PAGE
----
I am the liberal elite.

Well. These last 24 hours have been a real shitshow, huh?

I’ve had a lot of discussions today and inevitably I end up making the same confession: I am the liberal elite. I’m exactly what Trump has railed against. I’m the person who disgusts the Republican party (well… I’m one of the many people who disgust them, let’s be real here).

My undergraduate degree is from one of the most liberal colleges in America. At one point while I was a student, Fox News went through a period of referring to us as “The University of Havana North.” (Sidebar: Oh my god, YouTube, I’m so glad you exist and that you’ve retained this clip for a decade. Thank you, interwebs. My grandmother called me after this aired, shrieking “Do you know what Bill says is happening at your school?!” Sure do, Gram. We’re loving it. We had t-shirts made and everything.) In my initial draft of this post, I claimed that we were the MOST liberal, but according to this Washington Post piece, we’re merely in the top ten, with 30 registered Democrat professors to every 1 Republican; Brown is kicking our ass at 60:1. Slipped a bit in the ten years since I graduated, I guess.

In 2004, when George W. Bush was reelected, I was safely on campus. I was surrounded by peers, by like-minded individuals who were all equally distressed over the results of the election. For context, Columbia has always scheduled fall break to coincide with election weekend, and many people used that break to travel by bus to New Hampshire or Pennsylvania to campaign in swing states. It was in the early days of social media – we still called it “The Facebook” and the newsfeed was over a year away from its first primitive rollout – so we relied on cable news and T9 texting as we huddled around TVs in dorm lounges. I remember that I had a show opening the following week and valiantly tried to motivate my cast to rehearse through the early poll closures, but that quickly got abandoned. I have crystal clear memories of sitting with my cast that night in John Jay lounge. People cried. Some got angry. We all tried to process it however we could, but we did so from the safe cocoon of our campus in Morningside Heights, where everyone was feeling the same disappointment and frustration. We were just a bunch of sad lions in a sea of blue.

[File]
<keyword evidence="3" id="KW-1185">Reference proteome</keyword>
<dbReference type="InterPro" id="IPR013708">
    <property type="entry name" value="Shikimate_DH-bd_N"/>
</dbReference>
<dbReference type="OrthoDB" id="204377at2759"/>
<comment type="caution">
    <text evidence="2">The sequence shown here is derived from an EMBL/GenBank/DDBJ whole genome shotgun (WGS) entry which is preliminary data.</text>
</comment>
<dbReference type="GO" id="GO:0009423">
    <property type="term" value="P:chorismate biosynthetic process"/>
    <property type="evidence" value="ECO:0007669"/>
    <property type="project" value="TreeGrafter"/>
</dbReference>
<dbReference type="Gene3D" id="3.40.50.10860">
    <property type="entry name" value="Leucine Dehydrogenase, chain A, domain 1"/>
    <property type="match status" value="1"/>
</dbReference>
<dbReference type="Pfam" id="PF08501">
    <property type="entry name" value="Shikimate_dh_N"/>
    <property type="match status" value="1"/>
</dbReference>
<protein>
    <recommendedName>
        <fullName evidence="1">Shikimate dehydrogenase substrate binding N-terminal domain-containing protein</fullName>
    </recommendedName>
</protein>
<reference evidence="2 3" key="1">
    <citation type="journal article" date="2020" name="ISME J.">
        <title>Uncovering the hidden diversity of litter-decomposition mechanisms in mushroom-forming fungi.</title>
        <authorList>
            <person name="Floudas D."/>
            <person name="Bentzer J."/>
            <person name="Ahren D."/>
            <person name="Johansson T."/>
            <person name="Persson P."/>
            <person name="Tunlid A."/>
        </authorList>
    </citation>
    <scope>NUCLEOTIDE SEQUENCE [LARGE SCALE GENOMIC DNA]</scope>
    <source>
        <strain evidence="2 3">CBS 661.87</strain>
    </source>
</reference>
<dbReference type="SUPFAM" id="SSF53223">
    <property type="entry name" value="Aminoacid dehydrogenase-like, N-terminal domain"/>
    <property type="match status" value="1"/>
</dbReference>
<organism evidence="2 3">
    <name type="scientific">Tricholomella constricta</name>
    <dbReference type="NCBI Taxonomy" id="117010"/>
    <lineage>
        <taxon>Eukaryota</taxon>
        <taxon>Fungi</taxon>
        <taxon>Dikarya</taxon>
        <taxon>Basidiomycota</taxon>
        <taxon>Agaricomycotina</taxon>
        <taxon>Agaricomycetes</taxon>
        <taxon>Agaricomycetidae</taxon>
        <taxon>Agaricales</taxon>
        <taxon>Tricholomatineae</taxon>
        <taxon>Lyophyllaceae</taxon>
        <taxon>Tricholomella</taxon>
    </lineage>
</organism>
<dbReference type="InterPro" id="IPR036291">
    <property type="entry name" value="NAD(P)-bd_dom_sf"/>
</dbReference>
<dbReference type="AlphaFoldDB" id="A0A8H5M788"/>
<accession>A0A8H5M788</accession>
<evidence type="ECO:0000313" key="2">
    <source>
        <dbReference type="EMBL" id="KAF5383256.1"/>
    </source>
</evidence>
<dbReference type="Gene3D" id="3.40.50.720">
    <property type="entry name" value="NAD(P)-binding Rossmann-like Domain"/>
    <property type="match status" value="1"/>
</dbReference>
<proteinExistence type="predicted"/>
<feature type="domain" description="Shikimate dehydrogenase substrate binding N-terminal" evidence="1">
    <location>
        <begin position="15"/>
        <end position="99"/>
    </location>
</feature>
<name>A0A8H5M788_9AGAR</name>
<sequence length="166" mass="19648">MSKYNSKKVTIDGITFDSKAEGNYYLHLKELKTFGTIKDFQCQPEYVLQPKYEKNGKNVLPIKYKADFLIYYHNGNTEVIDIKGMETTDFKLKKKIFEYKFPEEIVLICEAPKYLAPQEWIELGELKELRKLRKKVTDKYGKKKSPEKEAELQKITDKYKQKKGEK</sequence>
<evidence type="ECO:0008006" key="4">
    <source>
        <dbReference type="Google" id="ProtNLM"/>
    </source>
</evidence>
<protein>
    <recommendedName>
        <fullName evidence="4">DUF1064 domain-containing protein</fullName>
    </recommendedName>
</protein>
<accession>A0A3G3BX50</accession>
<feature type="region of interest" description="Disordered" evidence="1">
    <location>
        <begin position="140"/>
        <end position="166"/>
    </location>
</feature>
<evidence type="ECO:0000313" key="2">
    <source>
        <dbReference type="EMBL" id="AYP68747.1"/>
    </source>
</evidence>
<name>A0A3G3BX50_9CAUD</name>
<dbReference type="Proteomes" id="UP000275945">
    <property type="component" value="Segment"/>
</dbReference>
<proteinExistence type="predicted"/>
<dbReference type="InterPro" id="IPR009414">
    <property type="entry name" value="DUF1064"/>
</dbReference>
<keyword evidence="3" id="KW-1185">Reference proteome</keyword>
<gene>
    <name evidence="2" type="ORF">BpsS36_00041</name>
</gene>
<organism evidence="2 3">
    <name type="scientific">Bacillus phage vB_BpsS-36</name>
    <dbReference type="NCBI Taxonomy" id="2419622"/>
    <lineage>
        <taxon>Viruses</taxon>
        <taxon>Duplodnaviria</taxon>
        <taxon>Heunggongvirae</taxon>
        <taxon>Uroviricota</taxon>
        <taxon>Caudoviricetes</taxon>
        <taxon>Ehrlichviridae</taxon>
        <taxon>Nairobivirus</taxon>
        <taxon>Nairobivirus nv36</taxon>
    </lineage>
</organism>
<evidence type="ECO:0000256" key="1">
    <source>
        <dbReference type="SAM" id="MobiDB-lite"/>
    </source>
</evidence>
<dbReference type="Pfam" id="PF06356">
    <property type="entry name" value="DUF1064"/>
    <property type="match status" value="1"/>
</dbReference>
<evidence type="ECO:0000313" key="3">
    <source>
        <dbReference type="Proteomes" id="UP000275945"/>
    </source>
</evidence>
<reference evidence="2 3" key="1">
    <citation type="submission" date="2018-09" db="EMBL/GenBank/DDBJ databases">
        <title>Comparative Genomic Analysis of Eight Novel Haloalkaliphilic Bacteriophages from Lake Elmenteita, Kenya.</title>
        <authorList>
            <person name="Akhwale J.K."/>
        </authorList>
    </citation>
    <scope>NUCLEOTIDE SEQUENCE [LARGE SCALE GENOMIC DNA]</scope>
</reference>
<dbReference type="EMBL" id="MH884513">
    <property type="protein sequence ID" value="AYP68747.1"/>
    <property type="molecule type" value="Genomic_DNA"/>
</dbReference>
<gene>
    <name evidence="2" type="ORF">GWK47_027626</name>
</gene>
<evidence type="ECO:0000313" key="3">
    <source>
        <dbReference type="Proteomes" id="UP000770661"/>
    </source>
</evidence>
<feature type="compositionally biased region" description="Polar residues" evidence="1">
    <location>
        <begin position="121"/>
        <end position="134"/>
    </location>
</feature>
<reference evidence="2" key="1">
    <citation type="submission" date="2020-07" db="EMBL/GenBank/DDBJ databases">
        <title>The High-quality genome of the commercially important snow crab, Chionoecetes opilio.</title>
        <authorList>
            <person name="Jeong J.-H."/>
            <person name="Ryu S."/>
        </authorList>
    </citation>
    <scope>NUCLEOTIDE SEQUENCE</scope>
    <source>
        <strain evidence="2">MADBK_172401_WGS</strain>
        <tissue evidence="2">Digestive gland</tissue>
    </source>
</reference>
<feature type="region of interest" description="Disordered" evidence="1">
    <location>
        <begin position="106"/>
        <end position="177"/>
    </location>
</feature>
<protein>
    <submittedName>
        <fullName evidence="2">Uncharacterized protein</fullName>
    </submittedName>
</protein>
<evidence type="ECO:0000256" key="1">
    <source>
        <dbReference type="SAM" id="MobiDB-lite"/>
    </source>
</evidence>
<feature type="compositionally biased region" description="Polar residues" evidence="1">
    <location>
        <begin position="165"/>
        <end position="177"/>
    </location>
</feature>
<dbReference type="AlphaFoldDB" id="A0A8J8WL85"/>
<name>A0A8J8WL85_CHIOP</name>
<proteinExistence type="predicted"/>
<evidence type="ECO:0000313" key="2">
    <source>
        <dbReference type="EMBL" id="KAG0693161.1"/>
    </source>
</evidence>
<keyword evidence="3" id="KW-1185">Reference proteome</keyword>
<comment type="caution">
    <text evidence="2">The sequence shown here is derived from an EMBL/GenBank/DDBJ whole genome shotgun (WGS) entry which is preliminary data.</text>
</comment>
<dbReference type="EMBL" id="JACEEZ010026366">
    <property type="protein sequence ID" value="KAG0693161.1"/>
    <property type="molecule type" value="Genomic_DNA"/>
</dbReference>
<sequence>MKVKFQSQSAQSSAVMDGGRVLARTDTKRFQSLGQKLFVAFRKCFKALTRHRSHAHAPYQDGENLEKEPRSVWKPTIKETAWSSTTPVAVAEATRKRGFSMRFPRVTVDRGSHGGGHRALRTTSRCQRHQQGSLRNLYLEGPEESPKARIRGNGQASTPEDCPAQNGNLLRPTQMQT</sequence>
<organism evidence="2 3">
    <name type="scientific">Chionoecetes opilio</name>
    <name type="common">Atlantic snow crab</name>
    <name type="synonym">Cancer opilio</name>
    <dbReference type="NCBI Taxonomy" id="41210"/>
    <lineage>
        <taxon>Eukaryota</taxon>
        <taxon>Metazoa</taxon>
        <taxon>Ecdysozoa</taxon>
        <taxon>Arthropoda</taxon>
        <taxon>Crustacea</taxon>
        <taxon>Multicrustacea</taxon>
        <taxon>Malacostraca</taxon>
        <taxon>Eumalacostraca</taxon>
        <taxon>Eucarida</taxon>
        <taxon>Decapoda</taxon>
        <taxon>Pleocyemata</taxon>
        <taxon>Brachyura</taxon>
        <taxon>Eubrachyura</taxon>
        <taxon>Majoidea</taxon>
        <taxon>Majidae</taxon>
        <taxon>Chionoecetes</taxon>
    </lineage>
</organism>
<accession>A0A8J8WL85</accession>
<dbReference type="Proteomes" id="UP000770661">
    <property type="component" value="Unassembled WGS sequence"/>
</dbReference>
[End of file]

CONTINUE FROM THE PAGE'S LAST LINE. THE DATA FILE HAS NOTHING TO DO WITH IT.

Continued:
For the past 24 hours, I have found myself liking, commenting, and reacting to posts from college peers, many of whom I have not seen or spoken to in years. I feel a kinship with them because of our common history. In many ways, my Facebook newsfeed has felt like a return to that safe space on 116th Street. I have heard others talking about the hatred and vitriol they’re seeing, but here in my universe, I’m seeing intelligent, thoughtful, insightful reflections on what we’re all going through. People are scared, yes. They’re angry. They’re hurt. People have been expressing their feelings so eloquently, but I’m not seeing hatred. I’m not seeing ignorance. I’m not seeing retribution. Here in our virtual bubble, we are trying to shine a light on what’s happening in America today, and we’re trying to make sense of it and figure out how we proceed from here.

People want to pick up and move forward, but not in a spirit of resignation. They’re embracing the belief that every single one of us can make a stand in any number of ways. We have to live with the results of the election, but we don’t have to go quietly. These friends know that money speaks, so they’re sharing well-vetted organizations who would benefit from donations and who will carry forward our ideals in the face of a conservative onslaught. HRC the candidate may have lost, but HRC the organization – the Human Rights Coalition – could use your support. Women may not have control of the White House, but for now we still have control of our bodies and our wallets, so let’s support Planned Parenthood while it’s still available to us. My fellow members of the Liberal Elite have suggested ways to volunteer and get involved, to donate our time and to make an impact. They’re looking ahead to 2018, to strategy for the midterms, and bringing peers together to mobilize.

So yes, I feel especially proud today to declare myself part of the liberal elite. I recognize my privilege. I am a straight, white, middle class woman with degrees from two Ivy League universities who is gainfully employed with job security and full benefits. I’m going to weather the storm. And if I were the type of person who could look around and say, “Well, I’m good. Carry on,” then we’d be done here.